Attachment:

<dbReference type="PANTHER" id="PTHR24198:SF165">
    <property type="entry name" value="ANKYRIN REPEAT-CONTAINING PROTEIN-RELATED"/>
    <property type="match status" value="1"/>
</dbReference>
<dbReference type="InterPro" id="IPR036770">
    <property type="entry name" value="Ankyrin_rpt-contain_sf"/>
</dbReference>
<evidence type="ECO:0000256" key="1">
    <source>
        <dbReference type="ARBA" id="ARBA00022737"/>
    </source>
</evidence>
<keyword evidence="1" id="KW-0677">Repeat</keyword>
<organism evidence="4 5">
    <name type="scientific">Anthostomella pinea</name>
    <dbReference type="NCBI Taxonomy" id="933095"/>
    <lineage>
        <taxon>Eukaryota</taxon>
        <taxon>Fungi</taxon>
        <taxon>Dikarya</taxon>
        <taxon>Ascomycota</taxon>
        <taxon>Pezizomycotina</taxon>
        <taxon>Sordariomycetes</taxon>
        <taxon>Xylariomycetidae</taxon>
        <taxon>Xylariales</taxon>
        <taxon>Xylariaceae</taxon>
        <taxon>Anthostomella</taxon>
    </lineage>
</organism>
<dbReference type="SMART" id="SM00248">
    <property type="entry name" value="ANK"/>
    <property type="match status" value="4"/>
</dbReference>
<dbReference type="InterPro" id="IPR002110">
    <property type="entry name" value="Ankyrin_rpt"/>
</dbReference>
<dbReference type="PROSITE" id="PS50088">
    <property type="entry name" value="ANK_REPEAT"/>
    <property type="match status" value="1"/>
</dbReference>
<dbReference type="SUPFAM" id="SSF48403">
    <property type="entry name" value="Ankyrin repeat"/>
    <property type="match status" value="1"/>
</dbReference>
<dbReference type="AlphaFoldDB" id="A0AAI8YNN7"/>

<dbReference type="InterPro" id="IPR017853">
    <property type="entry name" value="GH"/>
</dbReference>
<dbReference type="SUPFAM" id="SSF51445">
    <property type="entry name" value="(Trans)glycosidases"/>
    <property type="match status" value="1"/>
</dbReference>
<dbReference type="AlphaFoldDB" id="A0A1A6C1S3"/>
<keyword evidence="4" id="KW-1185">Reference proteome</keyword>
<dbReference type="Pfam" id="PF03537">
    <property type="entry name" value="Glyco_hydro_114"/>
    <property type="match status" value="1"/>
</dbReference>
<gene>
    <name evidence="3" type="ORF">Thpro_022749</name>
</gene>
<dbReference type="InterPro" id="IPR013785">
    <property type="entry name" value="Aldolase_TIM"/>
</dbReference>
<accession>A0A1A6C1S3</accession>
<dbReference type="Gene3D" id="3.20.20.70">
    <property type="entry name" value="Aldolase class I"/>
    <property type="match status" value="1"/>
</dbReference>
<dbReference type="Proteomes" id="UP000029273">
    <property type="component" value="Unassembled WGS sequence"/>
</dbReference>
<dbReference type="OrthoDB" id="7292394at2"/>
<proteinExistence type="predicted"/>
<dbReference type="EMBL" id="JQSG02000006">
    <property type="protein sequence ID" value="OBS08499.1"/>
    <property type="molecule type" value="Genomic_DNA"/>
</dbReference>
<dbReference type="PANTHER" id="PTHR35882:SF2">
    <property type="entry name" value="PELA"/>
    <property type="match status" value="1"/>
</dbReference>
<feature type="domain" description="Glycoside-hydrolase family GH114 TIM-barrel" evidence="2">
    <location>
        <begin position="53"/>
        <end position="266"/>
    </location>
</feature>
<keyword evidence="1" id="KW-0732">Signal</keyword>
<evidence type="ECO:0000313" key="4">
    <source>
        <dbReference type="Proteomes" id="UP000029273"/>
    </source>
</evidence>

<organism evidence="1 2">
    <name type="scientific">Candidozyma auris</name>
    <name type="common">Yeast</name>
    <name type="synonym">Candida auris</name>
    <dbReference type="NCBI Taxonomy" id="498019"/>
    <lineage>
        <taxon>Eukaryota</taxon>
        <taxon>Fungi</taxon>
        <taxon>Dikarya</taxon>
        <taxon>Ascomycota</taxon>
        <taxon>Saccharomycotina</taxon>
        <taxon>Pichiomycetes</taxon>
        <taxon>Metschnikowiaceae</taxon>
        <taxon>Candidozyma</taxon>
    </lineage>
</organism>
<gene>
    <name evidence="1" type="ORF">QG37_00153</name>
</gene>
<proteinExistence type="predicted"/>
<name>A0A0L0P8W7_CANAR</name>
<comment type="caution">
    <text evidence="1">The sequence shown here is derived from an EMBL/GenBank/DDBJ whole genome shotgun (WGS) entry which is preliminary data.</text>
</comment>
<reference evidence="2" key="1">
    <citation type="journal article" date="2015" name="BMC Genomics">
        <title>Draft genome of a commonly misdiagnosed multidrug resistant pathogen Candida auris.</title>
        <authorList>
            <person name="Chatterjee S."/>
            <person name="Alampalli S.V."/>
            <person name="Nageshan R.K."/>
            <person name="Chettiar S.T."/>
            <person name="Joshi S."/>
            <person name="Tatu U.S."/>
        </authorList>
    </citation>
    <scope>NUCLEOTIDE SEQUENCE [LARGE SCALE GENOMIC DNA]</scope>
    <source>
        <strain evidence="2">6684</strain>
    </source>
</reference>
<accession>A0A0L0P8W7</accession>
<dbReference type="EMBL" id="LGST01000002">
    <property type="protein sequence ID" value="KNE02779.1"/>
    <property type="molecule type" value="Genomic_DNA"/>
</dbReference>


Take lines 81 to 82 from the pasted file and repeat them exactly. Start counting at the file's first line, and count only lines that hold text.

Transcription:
    <property type="match status" value="1"/>
</dbReference>